Reinventing a Century of History for a Modern World

When COVID-19 halted in-person events, JDC Archives reimagined itself for a virtual world. Through online events, JDC Archives reached more people than ever.

October 6, 2021


Bringing decades of Jewish history to life through a screen is no easy task — but JDC is doing just that.

Comprised of more than three miles of documents, over 150,000 photos, and some 3,600 films, videos, and audio recordings, the JDC Archives is a trove of Jewish historical treasures. Since the 1970s, these items have been essential to the work of researchers and scholars, museums, filmmakers, genealogists, and educators around the world, and serve as a source of inspiration and information for the global Jewish community.

Prior to the pandemic, in addition to its website and extensive database, many interacted with the JDC Archives through its public programs, five to eight in-person events hosted each year. These included the annual Helen Cohen Memorial Lecture and various other lectures by scholars and JDC Archives Fellows — events that were captivating yet intimate, drawing inquisitive, dedicated crowds.

JDC Board Member Debby Miller, who chairs the Archives Committee, is a big advocate for these events. As a history buff, she is fascinated by the JDC Archives’ ability to tell the organization’s story and its impact on Jews around the world.

“I want to show the world what JDC does,” Miller said, “and I think the best way to do that is through our Archives — the living, breathing story of our organization.”

However, when COVID-19 halted in-person gatherings, these signature events had to be reimagined for the new reality. Rather than being daunted by the challenge, Archives staff instead seized the opportunity, finding ways to reach global audiences through engaging virtual public programs.

In the last year alone, Archives has hosted more than 20 virtual events, including film screenings and special guest lectures, and even a virtual edition of the Helen Cohen Memorial Lecture. The virtual format has allowed the Archives to host speakers from around the world, with topics spanning everything from Holocaust-era refugees in Shanghai and Jews in Muslim countries to Jewish resilience in Bosnia and Herzegovina in the early ‘90s and a special lecture from JDC Board member Dr. Zvi Gitelman on JDC’s return to the Soviet Union in the ‘80s, and beyond.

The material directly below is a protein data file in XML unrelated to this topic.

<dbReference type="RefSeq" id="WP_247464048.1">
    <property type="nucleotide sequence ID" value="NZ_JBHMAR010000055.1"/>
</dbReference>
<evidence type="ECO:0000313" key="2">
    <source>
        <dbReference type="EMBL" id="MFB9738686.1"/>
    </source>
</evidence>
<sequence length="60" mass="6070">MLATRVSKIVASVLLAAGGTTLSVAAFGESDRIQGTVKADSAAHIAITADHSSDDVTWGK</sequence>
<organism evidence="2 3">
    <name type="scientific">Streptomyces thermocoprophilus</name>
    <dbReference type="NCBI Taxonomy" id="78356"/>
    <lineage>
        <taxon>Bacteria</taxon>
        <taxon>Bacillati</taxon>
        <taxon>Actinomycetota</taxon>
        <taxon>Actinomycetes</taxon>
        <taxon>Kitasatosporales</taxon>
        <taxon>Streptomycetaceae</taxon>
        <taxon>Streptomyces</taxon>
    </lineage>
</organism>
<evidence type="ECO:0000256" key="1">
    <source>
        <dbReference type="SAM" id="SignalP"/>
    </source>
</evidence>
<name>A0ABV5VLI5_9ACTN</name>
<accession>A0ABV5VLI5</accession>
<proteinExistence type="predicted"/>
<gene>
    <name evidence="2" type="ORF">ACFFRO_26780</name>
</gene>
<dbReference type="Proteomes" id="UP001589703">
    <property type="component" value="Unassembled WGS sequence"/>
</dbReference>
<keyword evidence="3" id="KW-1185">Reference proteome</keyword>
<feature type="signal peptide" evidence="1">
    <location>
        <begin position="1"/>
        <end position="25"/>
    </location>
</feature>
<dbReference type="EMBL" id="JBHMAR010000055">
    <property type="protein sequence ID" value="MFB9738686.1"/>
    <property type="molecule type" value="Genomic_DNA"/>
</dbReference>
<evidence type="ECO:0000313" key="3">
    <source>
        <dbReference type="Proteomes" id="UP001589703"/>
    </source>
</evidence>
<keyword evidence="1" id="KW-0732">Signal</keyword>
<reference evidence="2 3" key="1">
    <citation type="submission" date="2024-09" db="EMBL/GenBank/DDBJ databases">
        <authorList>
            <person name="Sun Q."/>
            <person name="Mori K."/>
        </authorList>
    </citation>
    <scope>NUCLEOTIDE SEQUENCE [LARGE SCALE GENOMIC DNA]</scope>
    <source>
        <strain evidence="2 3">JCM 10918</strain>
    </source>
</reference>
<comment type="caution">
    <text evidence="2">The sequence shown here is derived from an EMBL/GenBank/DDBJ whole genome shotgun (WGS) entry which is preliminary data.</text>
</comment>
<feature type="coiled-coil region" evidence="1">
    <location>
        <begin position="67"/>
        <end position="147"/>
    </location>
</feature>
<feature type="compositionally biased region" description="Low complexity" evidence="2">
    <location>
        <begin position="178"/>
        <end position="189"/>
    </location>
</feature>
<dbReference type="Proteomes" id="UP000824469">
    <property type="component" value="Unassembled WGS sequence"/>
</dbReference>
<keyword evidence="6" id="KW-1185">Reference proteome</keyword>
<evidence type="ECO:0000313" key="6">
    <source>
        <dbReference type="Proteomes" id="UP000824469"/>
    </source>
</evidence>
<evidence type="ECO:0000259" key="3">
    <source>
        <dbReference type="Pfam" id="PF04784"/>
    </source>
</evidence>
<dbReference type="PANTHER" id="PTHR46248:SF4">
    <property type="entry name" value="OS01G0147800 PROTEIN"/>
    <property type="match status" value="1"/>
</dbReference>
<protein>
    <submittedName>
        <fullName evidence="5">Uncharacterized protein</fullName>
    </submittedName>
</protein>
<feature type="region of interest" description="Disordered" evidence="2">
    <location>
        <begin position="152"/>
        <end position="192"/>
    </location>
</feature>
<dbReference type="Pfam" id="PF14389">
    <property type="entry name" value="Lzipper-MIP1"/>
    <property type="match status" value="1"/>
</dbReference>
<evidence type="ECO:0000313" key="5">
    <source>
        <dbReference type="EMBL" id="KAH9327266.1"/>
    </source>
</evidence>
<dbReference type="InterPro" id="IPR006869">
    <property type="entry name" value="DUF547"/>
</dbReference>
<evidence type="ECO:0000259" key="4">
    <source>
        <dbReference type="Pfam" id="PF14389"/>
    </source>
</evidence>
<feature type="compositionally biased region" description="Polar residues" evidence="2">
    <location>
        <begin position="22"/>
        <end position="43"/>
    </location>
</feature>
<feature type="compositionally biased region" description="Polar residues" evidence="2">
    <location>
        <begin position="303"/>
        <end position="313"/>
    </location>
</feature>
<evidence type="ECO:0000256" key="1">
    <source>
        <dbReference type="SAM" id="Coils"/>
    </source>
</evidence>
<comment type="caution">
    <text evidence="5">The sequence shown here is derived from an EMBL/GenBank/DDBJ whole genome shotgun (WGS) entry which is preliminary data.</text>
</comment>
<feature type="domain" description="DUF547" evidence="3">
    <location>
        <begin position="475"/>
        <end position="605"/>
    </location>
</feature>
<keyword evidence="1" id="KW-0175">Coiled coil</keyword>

That accessibility has also attracted new, global audiences. Prior to the pandemic, and with thousands of miles between them and the New York-based JDC Archives, many did not have access to in-person events, and most events capped out at around 50-80 people. Virtual offerings have brought the Archives to anyone with a computer, tablet, or smartphone screen, with many programs attracting several hundred participants from many different countries.


JDC Ambassadors David and Ruth Musher were first inspired by JDC Archives after attending the public lecture “Lost Souls: Retrieving Jewish War Orphans after the Holocaust” in March 2013.

Since then, they have created the Ruth and David Musher/JDC Archives Fellowship aimed at developing more opportunities for scholars to conduct research in the JDC Archives. They’ve also remained staunch advocates for the Archives and the power of its events — both virtually and in-person, which JDC hopes to reintroduce in 2022 and beyond.

“It’s wonderful that public programs have expanded and have allowed really unusual windows into JDC. At the same time, there is something special about in-person, hands-on experiences. There is no substitute for it,” they said. “There is a unique value in having an in-person audience, and that personal connection you get with the lecturer.”

Looking ahead to a post-pandemic landscape, JDC Archives Global Director Linda Levi envisions a hybrid model — taking advantage of the reach of virtual events, while maintaining the intimacy of in-person gatherings.

“Virtual events have really opened up a whole new world. They are a great vehicle for reaching audiences old and new, far and wide,” she said. “However, I think there will always be a yearning for in-person events, a feeling that just can’t be replicated through a screen, and we look forward to that time when we can bring people back together again.”

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